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Paperwork Done Wrong, Done Right
I was visiting a doctor's office recently and a member of his staff brought a stack of forms to his private office and laid them on the doctor's desk. She informed him he needed to complete the forms for patients and a few third parties.
Getting Unstuck: Healing From Trauma With TCM, Qigong & Movement
We all come into this world vulnerable, with seeds to grow into our strength. Some of us — through a combination of good fortune (i.e., family and culture we are born into, constitutional inheritance, or ability to learn) grow with minimal interruption from traumatic injuries and experiences.
The Acupuncture Channel System (Part 2)
The primary channels (main channels) are introduced in chapter 10 of the Ling Shu, these channels are referenced in many chapters throughout the Su Wen and the Ling Shu. The primary channels have become the main channel system used in TCM.
4 Things Every DC Should Know About Levels of Care & Prevention
As health practitioners, we help people with their health problems and assist them with health promotion and disease prevention.
Near-Infrared Therapy for Diabetic Neuropathy
The pain experienced by people with diabetes is a symptom of diabetic neuropathy. The impact on quality of life is significant. Pain makes walking difficult, sleep troublesome, and eventually contributes to a decrease in social interaction.
Helping Patients With Parkinson's Disease
Parkinson's disease (PD), a long-term degenerative disorder of the central nervous system that mainly affects motor function, has a slow onset over time.
News in Brief
The American Association of Acupuncture and Oriental Medicine (AAAOM) board members recently met with the Korean Customs Service, which is similar to the FDA, to discuss herbal safety and importation issues.
The Large Intestine Official
The large intestine (AKA colon) is the great eliminator, or as J.R. Worsley called it, "The Drainer of the Dregs." Dregs are defined as the remnants of liquid with its sediment left in a container, or the basest, least valuable portion of anything.
House Calls With Dad
My father was a chiropractor and he did house calls. On Wednesday nights, while my mother attended the weekly women's meeting at the Odd Fellows and Rebekahs hall in our small town, dad loaded up the portable adjusting table, fired up the Pontiac and drove off to treat a few patients in their homes. I went with him.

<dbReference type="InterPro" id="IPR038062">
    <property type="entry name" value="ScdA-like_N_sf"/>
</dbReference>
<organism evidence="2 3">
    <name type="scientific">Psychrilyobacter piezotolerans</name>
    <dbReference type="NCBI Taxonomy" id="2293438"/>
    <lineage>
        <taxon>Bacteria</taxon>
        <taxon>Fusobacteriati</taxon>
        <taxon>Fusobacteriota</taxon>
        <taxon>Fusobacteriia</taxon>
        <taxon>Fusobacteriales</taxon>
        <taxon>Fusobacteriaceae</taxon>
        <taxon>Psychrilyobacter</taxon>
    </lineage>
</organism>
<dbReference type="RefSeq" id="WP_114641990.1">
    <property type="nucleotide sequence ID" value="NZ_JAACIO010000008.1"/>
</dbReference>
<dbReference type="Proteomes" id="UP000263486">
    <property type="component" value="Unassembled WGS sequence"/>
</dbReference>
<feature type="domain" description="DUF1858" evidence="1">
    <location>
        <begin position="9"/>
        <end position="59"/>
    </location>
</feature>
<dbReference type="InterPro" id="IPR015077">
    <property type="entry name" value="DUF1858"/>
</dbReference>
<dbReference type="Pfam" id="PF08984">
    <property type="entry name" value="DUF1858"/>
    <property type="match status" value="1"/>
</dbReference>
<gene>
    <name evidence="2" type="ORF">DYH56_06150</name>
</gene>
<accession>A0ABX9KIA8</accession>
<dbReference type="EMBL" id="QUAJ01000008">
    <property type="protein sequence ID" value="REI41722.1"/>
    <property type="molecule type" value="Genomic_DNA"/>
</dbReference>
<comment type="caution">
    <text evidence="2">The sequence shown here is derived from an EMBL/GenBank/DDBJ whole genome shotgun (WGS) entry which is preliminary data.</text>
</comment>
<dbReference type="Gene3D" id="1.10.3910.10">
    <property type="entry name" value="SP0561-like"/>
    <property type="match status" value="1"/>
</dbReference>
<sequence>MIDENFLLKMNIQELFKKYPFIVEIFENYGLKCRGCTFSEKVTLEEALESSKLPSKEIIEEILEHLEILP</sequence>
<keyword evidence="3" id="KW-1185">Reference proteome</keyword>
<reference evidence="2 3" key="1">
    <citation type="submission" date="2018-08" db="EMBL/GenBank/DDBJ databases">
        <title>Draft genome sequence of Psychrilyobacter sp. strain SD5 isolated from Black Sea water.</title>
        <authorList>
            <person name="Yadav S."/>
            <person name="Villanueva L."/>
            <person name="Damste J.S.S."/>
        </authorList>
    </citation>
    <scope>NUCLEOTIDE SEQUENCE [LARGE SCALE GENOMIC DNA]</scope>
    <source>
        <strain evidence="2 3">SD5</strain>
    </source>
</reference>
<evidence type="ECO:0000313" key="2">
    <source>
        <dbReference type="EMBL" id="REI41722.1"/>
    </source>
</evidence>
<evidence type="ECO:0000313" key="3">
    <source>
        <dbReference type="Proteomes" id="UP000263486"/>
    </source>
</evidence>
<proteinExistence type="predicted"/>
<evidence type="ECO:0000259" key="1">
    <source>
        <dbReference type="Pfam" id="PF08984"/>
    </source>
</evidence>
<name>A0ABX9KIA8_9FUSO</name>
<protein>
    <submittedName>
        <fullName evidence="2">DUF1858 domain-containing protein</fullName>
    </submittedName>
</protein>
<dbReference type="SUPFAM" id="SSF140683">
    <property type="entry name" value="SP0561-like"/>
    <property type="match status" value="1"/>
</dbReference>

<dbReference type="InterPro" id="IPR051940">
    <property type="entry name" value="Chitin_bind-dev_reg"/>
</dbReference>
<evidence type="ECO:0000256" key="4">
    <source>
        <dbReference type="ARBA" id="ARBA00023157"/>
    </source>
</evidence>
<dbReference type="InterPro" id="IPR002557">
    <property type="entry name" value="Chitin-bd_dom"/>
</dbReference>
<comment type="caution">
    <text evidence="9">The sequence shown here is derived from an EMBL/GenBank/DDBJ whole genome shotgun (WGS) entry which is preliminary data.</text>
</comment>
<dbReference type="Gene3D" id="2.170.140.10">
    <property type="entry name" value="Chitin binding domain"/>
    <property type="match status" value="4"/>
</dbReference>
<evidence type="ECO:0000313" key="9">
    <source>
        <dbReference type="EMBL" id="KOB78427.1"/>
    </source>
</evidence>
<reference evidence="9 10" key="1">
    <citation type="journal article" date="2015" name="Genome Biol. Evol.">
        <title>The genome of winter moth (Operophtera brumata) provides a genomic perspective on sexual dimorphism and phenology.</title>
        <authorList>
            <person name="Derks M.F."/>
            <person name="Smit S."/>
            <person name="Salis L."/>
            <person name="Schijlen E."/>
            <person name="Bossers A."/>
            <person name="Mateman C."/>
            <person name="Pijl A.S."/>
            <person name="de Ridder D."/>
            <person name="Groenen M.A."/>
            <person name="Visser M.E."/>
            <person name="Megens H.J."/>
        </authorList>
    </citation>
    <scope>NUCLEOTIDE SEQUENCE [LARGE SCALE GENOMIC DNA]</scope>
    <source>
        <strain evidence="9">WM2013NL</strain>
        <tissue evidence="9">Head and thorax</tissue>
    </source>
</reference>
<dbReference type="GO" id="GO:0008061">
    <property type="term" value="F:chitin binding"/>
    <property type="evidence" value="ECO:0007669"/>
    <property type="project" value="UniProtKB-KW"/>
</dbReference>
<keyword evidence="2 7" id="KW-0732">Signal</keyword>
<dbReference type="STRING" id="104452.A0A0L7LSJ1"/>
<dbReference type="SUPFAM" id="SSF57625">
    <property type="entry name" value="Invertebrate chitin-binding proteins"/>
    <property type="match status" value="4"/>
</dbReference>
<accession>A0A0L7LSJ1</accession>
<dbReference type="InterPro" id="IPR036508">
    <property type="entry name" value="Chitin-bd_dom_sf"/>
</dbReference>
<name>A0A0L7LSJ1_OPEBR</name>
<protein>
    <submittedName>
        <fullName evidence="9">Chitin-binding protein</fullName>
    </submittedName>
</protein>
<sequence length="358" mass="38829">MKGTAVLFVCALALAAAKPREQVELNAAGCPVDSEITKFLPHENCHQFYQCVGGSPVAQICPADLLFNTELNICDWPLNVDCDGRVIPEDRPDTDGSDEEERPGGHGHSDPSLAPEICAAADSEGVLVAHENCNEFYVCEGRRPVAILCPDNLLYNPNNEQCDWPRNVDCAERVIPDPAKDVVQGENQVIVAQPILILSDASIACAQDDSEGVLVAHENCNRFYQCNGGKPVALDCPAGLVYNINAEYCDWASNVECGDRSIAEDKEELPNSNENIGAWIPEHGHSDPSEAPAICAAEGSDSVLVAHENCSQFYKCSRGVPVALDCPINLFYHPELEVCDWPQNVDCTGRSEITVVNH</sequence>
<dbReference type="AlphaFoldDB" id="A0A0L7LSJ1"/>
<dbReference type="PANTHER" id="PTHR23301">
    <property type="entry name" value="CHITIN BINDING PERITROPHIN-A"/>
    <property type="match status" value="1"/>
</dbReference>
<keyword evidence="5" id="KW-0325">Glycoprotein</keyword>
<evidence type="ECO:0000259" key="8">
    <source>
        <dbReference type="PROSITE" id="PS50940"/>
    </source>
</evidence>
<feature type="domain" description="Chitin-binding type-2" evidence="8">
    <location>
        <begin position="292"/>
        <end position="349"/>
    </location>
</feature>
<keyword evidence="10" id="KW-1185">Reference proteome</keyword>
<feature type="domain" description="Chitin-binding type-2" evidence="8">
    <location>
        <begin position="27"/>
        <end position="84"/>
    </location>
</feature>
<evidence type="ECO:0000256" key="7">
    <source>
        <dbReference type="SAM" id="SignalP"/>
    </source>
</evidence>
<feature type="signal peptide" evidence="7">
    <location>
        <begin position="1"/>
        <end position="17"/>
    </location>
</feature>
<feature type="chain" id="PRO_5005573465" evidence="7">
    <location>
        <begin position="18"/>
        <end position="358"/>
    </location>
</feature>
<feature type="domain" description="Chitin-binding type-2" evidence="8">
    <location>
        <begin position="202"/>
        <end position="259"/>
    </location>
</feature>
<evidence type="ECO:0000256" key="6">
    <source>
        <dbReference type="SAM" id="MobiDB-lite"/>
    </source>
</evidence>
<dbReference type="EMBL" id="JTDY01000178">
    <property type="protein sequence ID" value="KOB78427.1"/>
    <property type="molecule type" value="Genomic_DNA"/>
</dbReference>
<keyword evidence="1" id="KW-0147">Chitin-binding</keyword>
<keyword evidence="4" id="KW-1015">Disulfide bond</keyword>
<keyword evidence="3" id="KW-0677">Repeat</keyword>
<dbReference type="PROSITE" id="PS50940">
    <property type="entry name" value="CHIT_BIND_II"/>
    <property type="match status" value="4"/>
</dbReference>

Reader Beware: Consider the Source
The aftermath of last year's presidential elections brought a running conversation on the role played by "fake news" that was largely presented via social media.
Chiropractic in Texas Is Under Attack
The profession of chiropractic faces an unprecedented challenge in Texas, an attack that is more aggressive, sustained and dangerous than anything previously seen. The medical lobby has launched a coordinated, multi-front assault.
AOM Residency at NUNM
Imagine you're a recent acupuncture graduate, worried about making enough income as you forge your new career and seek more in-depth training in a particular treatment style.
Spiritual Initiation: Opening Your Higher Healing Abilities
People drawn to the field of acupuncture and Oriental Medicine tend to be those who march to the beat of a different drummer.
Correcting Rib Dysfunction: Improve Patients' Pain, Posture and Breathing
As chiropractors, we tend to focus on the spine, and rightly so. Many problems our patients face can be corrected by manipulating the correct spinal level.
TCM & the Caregiving Population: Treatment Considerations & Our Vital Role
Informal caregiving is increasingly a reality for many Americans who find themselves providing unpaid care for a loved one or a family member with a long-term, terminal, or chronic illness.
Advancing the "Whole Organ" Spine Model
Historically, the human spine has been organized by body region utilizing specific anatomical landmarks and transition zones.
VF Works / DMX Works Epilogue: Almost Two Decades Later, the Lawsuits Continue
An article in the March 8, 1999 edition of Dynamic Chiropractic examined whether then-VF Works / Nu-Best Franchising was selling its franchises illegally to doctors of chiropractic.
Latest Cassidy Study on Stroke Risk Published
The latest study to investigate whether a unique association between chiropractic manipulation and risk of cervical artery dissection / stroke exists has yielded similar encouraging findings, with the authors noting "no excess risk of carotid artery stroke after chiropractic care" and no significant risk difference between patients receiving care from a DC or a primary care medical provider.